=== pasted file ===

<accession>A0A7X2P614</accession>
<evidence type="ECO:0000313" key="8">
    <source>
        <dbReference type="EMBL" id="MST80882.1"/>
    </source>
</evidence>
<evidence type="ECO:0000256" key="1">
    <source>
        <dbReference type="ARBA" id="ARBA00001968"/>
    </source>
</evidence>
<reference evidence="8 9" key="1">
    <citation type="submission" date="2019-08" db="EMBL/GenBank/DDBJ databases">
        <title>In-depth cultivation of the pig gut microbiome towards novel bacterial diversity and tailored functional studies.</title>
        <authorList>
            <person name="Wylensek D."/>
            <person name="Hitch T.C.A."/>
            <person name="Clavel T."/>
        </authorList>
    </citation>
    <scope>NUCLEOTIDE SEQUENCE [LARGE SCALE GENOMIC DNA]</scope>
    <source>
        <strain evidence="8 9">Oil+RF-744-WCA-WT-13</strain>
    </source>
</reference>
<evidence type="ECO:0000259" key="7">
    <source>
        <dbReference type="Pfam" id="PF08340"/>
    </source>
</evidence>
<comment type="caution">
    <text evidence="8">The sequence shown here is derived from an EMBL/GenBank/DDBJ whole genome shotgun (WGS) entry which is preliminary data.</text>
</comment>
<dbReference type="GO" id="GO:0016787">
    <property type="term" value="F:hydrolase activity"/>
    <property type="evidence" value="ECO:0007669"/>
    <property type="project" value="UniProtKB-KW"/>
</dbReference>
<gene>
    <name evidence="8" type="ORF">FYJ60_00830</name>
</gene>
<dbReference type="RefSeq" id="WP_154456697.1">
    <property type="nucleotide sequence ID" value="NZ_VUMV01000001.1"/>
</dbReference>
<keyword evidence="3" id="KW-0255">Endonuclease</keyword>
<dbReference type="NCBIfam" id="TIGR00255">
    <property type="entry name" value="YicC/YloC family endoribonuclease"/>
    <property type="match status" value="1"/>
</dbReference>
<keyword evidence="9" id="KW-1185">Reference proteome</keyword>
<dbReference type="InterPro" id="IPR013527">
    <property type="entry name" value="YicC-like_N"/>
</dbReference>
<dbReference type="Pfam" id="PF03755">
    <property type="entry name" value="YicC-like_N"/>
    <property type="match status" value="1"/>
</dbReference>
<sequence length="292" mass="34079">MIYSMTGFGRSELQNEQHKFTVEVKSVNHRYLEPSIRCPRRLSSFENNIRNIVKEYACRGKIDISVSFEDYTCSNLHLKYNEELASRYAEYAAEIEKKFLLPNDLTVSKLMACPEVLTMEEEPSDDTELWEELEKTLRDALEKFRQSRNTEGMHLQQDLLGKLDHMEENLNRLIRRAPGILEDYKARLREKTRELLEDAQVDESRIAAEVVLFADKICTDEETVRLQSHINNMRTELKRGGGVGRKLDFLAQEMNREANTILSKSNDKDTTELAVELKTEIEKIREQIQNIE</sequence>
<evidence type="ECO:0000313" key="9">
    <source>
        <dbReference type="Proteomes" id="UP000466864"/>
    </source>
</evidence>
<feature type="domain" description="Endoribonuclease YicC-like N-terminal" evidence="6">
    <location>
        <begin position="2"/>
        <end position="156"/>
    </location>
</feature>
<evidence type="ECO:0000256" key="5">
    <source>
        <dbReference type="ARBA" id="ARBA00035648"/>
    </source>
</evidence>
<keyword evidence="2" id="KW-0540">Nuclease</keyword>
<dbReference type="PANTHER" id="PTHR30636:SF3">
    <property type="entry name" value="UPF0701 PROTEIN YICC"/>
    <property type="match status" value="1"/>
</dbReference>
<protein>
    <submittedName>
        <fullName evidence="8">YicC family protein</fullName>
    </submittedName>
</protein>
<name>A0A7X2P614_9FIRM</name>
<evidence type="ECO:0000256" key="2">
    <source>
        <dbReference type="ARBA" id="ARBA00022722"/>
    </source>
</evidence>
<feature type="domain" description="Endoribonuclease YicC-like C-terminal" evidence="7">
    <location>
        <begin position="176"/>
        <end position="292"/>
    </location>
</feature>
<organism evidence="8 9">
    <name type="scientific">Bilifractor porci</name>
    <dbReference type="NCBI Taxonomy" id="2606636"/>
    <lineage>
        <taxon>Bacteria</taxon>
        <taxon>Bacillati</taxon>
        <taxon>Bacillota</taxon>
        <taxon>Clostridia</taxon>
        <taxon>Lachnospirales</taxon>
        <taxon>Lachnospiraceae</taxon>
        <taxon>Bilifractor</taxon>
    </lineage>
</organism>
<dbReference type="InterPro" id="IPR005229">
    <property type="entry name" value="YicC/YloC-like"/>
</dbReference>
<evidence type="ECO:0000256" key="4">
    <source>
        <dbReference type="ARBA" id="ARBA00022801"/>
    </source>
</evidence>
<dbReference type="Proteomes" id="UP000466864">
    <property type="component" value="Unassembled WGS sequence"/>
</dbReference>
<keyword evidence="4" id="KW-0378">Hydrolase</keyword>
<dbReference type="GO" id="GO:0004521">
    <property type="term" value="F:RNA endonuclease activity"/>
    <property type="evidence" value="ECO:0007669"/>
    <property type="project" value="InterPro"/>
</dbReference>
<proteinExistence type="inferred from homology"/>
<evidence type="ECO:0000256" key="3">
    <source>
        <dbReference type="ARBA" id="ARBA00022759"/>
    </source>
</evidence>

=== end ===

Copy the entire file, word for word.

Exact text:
<accession>A0A7X2P614</accession>
<evidence type="ECO:0000313" key="8">
    <source>
        <dbReference type="EMBL" id="MST80882.1"/>
    </source>
</evidence>
<evidence type="ECO:0000256" key="1">
    <source>
        <dbReference type="ARBA" id="ARBA00001968"/>
    </source>
</evidence>
<reference evidence="8 9" key="1">
    <citation type="submission" date="2019-08" db="EMBL/GenBank/DDBJ databases">
        <title>In-depth cultivation of the pig gut microbiome towards novel bacterial diversity and tailored functional studies.</title>
        <authorList>
            <person name="Wylensek D."/>
            <person name="Hitch T.C.A."/>
            <person name="Clavel T."/>
        </authorList>
    </citation>
    <scope>NUCLEOTIDE SEQUENCE [LARGE SCALE GENOMIC DNA]</scope>
    <source>
        <strain evidence="8 9">Oil+RF-744-WCA-WT-13</strain>
    </source>
</reference>
<evidence type="ECO:0000259" key="7">
    <source>
        <dbReference type="Pfam" id="PF08340"/>
    </source>
</evidence>
<comment type="caution">
    <text evidence="8">The sequence shown here is derived from an EMBL/GenBank/DDBJ whole genome shotgun (WGS) entry which is preliminary data.</text>
</comment>
<dbReference type="GO" id="GO:0016787">
    <property type="term" value="F:hydrolase activity"/>
    <property type="evidence" value="ECO:0007669"/>
    <property type="project" value="UniProtKB-KW"/>
</dbReference>
<gene>
    <name evidence="8" type="ORF">FYJ60_00830</name>
</gene>
<dbReference type="RefSeq" id="WP_154456697.1">
    <property type="nucleotide sequence ID" value="NZ_VUMV01000001.1"/>
</dbReference>
<keyword evidence="3" id="KW-0255">Endonuclease</keyword>
<dbReference type="NCBIfam" id="TIGR00255">
    <property type="entry name" value="YicC/YloC family endoribonuclease"/>
    <property type="match status" value="1"/>
</dbReference>
<keyword evidence="9" id="KW-1185">Reference proteome</keyword>
<dbReference type="InterPro" id="IPR013527">
    <property type="entry name" value="YicC-like_N"/>
</dbReference>
<dbReference type="Pfam" id="PF03755">
    <property type="entry name" value="YicC-like_N"/>
    <property type="match status" value="1"/>
</dbReference>
<sequence length="292" mass="34079">MIYSMTGFGRSELQNEQHKFTVEVKSVNHRYLEPSIRCPRRLSSFENNIRNIVKEYACRGKIDISVSFEDYTCSNLHLKYNEELASRYAEYAAEIEKKFLLPNDLTVSKLMACPEVLTMEEEPSDDTELWEELEKTLRDALEKFRQSRNTEGMHLQQDLLGKLDHMEENLNRLIRRAPGILEDYKARLREKTRELLEDAQVDESRIAAEVVLFADKICTDEETVRLQSHINNMRTELKRGGGVGRKLDFLAQEMNREANTILSKSNDKDTTELAVELKTEIEKIREQIQNIE</sequence>
<evidence type="ECO:0000313" key="9">
    <source>
        <dbReference type="Proteomes" id="UP000466864"/>
    </source>
</evidence>
<feature type="domain" description="Endoribonuclease YicC-like N-terminal" evidence="6">
    <location>
        <begin position="2"/>
        <end position="156"/>
    </location>
</feature>
<evidence type="ECO:0000256" key="5">
    <source>
        <dbReference type="ARBA" id="ARBA00035648"/>
    </source>
</evidence>
<keyword evidence="2" id="KW-0540">Nuclease</keyword>
<dbReference type="PANTHER" id="PTHR30636:SF3">
    <property type="entry name" value="UPF0701 PROTEIN YICC"/>
    <property type="match status" value="1"/>
</dbReference>
<protein>
    <submittedName>
        <fullName evidence="8">YicC family protein</fullName>
    </submittedName>
</protein>
<name>A0A7X2P614_9FIRM</name>
<evidence type="ECO:0000256" key="2">
    <source>
        <dbReference type="ARBA" id="ARBA00022722"/>
    </source>
</evidence>
<feature type="domain" description="Endoribonuclease YicC-like C-terminal" evidence="7">
    <location>
        <begin position="176"/>
        <end position="292"/>
    </location>
</feature>
<organism evidence="8 9">
    <name type="scientific">Bilifractor porci</name>
    <dbReference type="NCBI Taxonomy" id="2606636"/>
    <lineage>
        <taxon>Bacteria</taxon>
        <taxon>Bacillati</taxon>
        <taxon>Bacillota</taxon>
        <taxon>Clostridia</taxon>
        <taxon>Lachnospirales</taxon>
        <taxon>Lachnospiraceae</taxon>
        <taxon>Bilifractor</taxon>
    </lineage>
</organism>
<dbReference type="InterPro" id="IPR005229">
    <property type="entry name" value="YicC/YloC-like"/>
</dbReference>
<evidence type="ECO:0000256" key="4">
    <source>
        <dbReference type="ARBA" id="ARBA00022801"/>
    </source>
</evidence>
<dbReference type="Proteomes" id="UP000466864">
    <property type="component" value="Unassembled WGS sequence"/>
</dbReference>
<keyword evidence="4" id="KW-0378">Hydrolase</keyword>
<dbReference type="GO" id="GO:0004521">
    <property type="term" value="F:RNA endonuclease activity"/>
    <property type="evidence" value="ECO:0007669"/>
    <property type="project" value="InterPro"/>
</dbReference>
<proteinExistence type="inferred from homology"/>
<evidence type="ECO:0000256" key="3">
    <source>
        <dbReference type="ARBA" id="ARBA00022759"/>
    </source>
</evidence>